Everything Grows Out of Everything Else

    by Sophia Naz

     Everything grows out of everything else.

    The numinous moss nestles in crevices of muscular manzanita trees,

    their sinewy limbs leaning to sunlight  with such taut elegance that its easy  to imagine them as Yakshis, tree spirits just waiting  for me to complete my foray into their sacred  groves

    so that they can  link their angular elbows  and go back to long legged leaping like arboreal olympians vaulting towards heaven.

    Winter on the west Coast of North America is the realm of rain. Water wraps its liquid balm around me as I walk in the forest. A shawl that knows no borders.

    Madrone trees are the magical mysterious revered elders of this forest. It’s also increasingly rare to find them. In a forest of thousands of oaks you might chance upon one or two.

    According to a legend of the indigenous Salish coast people, “the tree’s webbed roots hold the splintered earth together. If it  should disappear, the myth warns , “the planet would fly apart and be utterly destroyed.”

    The  Salish  recount the story of the Great Flood when the whispering waters turned louder and threatened to swallow the earth in their mouth.

    They describe how the Madrone provided an anchor for their canoes to hold steady and not drift away. To this day, they don’t use the Madrone tree as firewood.

    Madrone bark changes color to reflect the entire gamut of skin tones, from pale white to jet black and every shade in between.

    The evergreen madrones are  constantly shedding their skin, the older, darker wrinkly bark peels off to reveal youthful bright smooth layers, a feat rendered even more enviable by  the unique ability of this new bark to generate chlorophyll.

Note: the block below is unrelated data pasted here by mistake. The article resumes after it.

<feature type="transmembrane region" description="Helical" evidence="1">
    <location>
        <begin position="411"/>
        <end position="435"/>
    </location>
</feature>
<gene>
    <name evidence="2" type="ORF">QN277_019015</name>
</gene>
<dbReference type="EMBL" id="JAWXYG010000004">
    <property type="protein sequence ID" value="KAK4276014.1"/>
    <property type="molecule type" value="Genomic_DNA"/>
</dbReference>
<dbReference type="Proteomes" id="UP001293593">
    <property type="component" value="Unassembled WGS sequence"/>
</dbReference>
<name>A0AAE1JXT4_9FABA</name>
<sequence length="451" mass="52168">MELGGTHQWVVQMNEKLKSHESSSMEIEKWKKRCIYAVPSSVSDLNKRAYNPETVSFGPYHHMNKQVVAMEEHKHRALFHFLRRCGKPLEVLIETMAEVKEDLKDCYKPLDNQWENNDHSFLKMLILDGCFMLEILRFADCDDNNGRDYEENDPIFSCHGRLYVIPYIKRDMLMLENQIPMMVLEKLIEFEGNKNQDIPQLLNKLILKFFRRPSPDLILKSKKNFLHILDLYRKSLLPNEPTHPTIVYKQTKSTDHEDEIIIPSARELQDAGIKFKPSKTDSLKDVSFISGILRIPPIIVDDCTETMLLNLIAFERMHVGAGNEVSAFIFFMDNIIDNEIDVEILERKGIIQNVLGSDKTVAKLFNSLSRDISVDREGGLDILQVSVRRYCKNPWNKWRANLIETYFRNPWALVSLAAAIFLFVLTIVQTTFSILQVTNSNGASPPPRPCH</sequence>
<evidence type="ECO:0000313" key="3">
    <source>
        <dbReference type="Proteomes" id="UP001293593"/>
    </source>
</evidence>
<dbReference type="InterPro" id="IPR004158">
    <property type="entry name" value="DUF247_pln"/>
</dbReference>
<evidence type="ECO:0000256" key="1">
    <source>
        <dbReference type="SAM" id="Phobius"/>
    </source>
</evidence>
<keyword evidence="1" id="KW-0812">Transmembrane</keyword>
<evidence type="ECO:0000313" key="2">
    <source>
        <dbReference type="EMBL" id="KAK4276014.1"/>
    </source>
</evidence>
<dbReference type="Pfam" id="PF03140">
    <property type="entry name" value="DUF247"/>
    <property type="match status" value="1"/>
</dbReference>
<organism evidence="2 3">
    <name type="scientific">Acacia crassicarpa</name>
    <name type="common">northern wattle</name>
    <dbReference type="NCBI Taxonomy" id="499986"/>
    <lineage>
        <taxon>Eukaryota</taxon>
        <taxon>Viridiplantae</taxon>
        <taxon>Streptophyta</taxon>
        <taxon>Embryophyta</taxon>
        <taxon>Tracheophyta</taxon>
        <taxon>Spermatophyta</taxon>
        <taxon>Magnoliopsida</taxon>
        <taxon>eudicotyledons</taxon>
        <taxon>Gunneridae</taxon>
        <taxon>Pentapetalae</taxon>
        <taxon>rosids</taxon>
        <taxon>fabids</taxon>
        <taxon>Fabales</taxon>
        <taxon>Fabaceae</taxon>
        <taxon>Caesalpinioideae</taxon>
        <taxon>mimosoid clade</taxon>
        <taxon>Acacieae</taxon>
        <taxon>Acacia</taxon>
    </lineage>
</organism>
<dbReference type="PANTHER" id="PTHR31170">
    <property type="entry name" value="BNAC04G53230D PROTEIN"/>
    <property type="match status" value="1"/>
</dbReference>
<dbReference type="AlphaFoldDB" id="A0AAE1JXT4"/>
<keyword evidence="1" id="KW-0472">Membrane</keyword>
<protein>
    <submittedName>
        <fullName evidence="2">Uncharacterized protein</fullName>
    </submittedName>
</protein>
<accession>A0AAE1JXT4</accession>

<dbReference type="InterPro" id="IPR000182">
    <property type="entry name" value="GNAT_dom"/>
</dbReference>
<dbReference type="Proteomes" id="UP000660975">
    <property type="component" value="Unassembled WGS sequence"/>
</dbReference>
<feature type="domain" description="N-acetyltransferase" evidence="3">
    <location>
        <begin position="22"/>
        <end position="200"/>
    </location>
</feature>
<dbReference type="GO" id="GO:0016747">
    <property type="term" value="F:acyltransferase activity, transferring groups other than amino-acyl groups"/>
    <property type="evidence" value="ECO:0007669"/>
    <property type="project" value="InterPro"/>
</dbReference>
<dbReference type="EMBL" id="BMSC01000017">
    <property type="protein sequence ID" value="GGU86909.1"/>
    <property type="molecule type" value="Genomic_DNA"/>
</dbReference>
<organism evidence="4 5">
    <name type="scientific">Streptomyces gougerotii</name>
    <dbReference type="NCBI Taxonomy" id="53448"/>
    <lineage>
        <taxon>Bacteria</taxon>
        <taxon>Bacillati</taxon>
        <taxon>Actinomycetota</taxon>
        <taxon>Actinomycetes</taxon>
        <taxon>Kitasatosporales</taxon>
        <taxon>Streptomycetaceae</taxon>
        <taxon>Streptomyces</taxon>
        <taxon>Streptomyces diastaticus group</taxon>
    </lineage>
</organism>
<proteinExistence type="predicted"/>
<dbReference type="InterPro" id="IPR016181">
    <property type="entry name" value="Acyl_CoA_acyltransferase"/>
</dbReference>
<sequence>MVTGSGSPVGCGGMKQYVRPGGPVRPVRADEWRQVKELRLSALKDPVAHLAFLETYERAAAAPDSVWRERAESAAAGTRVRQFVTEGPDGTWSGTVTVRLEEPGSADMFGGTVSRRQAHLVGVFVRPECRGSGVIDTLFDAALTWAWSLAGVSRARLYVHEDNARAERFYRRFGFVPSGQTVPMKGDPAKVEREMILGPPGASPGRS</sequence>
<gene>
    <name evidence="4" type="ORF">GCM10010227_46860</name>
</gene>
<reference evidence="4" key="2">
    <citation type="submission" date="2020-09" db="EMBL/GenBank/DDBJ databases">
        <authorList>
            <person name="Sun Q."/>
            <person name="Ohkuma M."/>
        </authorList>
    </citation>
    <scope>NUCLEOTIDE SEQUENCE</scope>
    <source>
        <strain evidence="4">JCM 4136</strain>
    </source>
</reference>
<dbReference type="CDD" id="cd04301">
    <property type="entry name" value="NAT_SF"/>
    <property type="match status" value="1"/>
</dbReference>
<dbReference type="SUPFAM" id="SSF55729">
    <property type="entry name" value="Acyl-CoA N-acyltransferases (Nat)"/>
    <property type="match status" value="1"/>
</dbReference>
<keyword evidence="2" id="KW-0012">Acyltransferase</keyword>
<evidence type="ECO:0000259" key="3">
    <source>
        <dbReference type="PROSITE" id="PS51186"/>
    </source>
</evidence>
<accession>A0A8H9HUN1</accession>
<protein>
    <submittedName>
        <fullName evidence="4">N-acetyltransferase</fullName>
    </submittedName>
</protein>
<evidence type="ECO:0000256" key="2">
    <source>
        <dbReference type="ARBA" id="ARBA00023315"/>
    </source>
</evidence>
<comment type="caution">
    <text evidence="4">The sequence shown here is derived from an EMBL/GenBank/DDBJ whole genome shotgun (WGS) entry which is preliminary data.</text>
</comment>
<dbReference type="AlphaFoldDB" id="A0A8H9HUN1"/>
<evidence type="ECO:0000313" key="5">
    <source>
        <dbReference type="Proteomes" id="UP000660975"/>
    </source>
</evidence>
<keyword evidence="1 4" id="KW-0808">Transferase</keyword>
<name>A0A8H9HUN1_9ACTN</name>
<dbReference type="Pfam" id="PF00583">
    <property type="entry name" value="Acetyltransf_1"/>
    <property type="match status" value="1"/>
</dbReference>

I move through the forest thinking about osmosis and hunger, the hunger of the madrone unabashedly dropping its skin to feed; it feels like an erotic act, like lovers joyously stripping naked to feast on each other’s bodies.

    The other party to this act, sunlight, arrives unclothed and lays a soft buttery finger on my  starving lips.

    Sophia Naz is a bilingual  poet, artist, author, and translator. She has been nominated twice for the Pushcart Prize; in 2016 for creative nonfiction and in 2018 for poetry.  Her work has  featured in numerous literary journals and anthologies including Poetry Daily, The Penguin Book of Modern Indian Poets, The Night Heron Barks, Singing in the Dark:A Global Anthology of Poetry Under Lockdown, Berfrois,The Bombay Literary Magazine, Rattle, The Punch Magazine, Poetry At Sangam, The Adirondack Review,  The Wire, Chicago Quarterly Review, Blaze Vox, Scroll, Cafe Dissensus, RAIOT, Ideas And Futures, Chapati Mystery, Guftugu, Pratik, Gallerie International, Coldnoon, VAYAVYA, The Bangalore Review, Papercuts, Madras Courier, The Yearbook of Indian Poetry and many others.  She  has authored the poetry collections; Peripheries (Cyberhex 2015), Pointillism (Copper Coin 2017)  Date Palms (City Press 2017) Open Zero (Yoda Press 2021), and Shehnaz, a biography (Penguin Random House 2019). Bark Archipelago ( Weavers Press, San Francisco & Red River India 2023) is her fifth collection of poetry.

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